"L!" Quillish spoke angrily to the boy as he rushed to the side of the little girl. "How dare you! At this institution, violence will not be tolerated against anyone, especially your fellow orphans!" But then, with a sinking heart, Quillish looked around at the other children. They were backing away from L, leaving him alone, as he'd wanted. The boy would learn the wrong lesson from this.
"It was self-defense. She initiated an attack on me, I defended myself." The boy's voice had lost its strain, and Quillish knew he was right. He sighed inwardly.
"L, she wasn't attacking you. She just touched your arm."
"They were attacking me. All of them."
"They were just being social. It is a normal human behavior."
"So is violence. That does not make it good."
"L… you need to be social. It is a basic human requirement. You have to at least try."
In reply, L fell to the crouch that seemed to be his most comfortable position, and shielded his face with his arms.
"No." came the high, monotone voice. Quillish sighed.
"It's time to eat. Children, go sit." He waved towards the long, low tables decorating the floor of the hall. Wammy's House housed orphans until age eighteen, but the teenagers could stand sitting at a slightly lower level than normal to accommodate the young ones. "L, look at me. They're gone." Said Quillish, to the unresponsive, white pajama'd boy. Nothing. "Look at me." He said again. Nothing. "Come here, you need to eat." Nothing. Quillish began to walk away, steps slow and deliberate. Still nothing. He turned around, and picked to boy up. L was limp, not resisting, simply not responding. Quillish carried the boy over to an empty chair, sat him down, and put a plate of food in front of him. The boy slumped against the back of his seat, not supporting his own weight. Quillish put his face in his hands. He waited until the meal was almost over before trying to awaken L one last time. Dessert was being served, and he grabbed a slice of strawberry cake, hoping to get the boy to at least eat something. When he placed the plate carrying the cake in front of L, the boy blinked once, pulled himself into his customary sitting position, and fell on the sweet. The cake was gone before Quillish could say 'eat some real food first.' L immediately grabbed for another slice, and before Quillish could stop him, he finished that one, too. The plate on which the cake sat was decoratively garnished with strawberries, and Quillish watched as L picked them up, one by one, and popped them in his mouth. Then L took another slice of cake, and devoured it just as he had the first two.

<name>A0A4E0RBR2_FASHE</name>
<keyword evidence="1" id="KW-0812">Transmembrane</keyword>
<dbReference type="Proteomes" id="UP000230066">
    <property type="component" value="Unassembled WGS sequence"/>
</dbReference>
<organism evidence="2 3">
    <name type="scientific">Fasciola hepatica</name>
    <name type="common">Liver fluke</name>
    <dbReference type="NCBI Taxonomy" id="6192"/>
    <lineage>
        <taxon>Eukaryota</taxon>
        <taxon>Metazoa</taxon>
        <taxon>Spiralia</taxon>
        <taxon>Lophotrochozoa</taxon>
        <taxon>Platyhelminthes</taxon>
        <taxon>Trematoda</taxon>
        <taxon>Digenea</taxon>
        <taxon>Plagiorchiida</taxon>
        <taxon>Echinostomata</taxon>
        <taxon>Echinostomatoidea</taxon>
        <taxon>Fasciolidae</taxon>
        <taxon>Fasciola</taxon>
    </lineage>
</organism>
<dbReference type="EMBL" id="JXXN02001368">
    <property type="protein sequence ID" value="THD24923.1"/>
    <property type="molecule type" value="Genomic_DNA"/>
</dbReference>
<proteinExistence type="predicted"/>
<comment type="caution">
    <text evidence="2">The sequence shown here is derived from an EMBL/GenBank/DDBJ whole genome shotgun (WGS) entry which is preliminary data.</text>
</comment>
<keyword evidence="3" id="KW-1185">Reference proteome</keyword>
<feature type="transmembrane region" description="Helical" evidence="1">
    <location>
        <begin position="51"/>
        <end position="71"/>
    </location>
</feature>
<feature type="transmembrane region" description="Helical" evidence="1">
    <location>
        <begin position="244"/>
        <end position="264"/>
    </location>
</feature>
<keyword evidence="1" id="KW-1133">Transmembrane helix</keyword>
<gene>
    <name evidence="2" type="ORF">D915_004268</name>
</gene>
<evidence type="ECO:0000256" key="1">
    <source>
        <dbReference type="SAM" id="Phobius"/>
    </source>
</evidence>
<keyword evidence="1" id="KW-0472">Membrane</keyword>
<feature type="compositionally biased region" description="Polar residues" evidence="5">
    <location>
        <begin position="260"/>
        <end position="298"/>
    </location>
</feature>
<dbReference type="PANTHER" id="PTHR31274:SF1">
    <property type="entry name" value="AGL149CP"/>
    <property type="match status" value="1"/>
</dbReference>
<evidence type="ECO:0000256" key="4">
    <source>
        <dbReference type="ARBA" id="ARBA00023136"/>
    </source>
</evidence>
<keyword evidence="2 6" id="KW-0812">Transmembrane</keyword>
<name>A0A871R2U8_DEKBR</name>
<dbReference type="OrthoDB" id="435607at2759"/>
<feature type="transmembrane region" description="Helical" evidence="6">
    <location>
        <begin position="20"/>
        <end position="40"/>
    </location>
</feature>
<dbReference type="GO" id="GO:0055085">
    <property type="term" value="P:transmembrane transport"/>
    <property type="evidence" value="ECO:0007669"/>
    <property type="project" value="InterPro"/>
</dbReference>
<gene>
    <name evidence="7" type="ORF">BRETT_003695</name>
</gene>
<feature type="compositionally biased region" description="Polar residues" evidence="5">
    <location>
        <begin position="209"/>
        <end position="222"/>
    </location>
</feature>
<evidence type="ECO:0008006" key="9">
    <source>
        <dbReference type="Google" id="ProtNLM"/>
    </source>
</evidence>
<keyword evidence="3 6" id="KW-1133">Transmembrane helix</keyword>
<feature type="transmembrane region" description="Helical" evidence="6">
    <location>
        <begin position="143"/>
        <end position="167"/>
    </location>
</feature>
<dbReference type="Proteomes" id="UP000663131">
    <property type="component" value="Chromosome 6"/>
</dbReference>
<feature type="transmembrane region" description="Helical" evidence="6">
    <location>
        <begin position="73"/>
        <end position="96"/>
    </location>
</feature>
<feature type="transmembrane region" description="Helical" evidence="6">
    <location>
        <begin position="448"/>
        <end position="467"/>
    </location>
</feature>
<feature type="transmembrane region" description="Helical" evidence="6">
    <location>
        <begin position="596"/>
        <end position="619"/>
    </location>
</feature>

"That's enough, L, you shouldn't eat that much sugar, it will make you sick." Quillish said.
"Will not." L said, still somehow managing to maintain the monotone, even with his mouth full.
"L, stop." Quillish said firmly, placing a hand on the boy's arm as L reached for his fourth slice of cake. In answer, Quillish got a set of small teeth biting into his wrist. Quite hard. "L, stop." He said again. The boy did not let go. They stayed like that, L's teeth sunk into the flesh of Quillish's wrist, until most of the children had left the dining hall. Then Quillish said, "L, come on, you need to go to bed."
L released his arm, and followed him, wordlessly, back to the small blue bedroom.
They stood in one of the orphanage's many bathrooms.
"L, you must brush your teeth," Quillish said, expecting the boy to resist. To the man's shock L did not.
"I have no toothbrush. Can you provide one?" said L.
"Here," said Quillish, reaching into the bag of new toothbrushes in the cabinet of the bathroom. He handed it to L, and, without further prompting, the boy put toothpaste on it and stuck it in his mouth.
"You may go, Quillish, I can put myself to sleep." L said, gesturing towards the door. So Quillish exited the small bathroom, wondering what on earth could be done about this strange boy.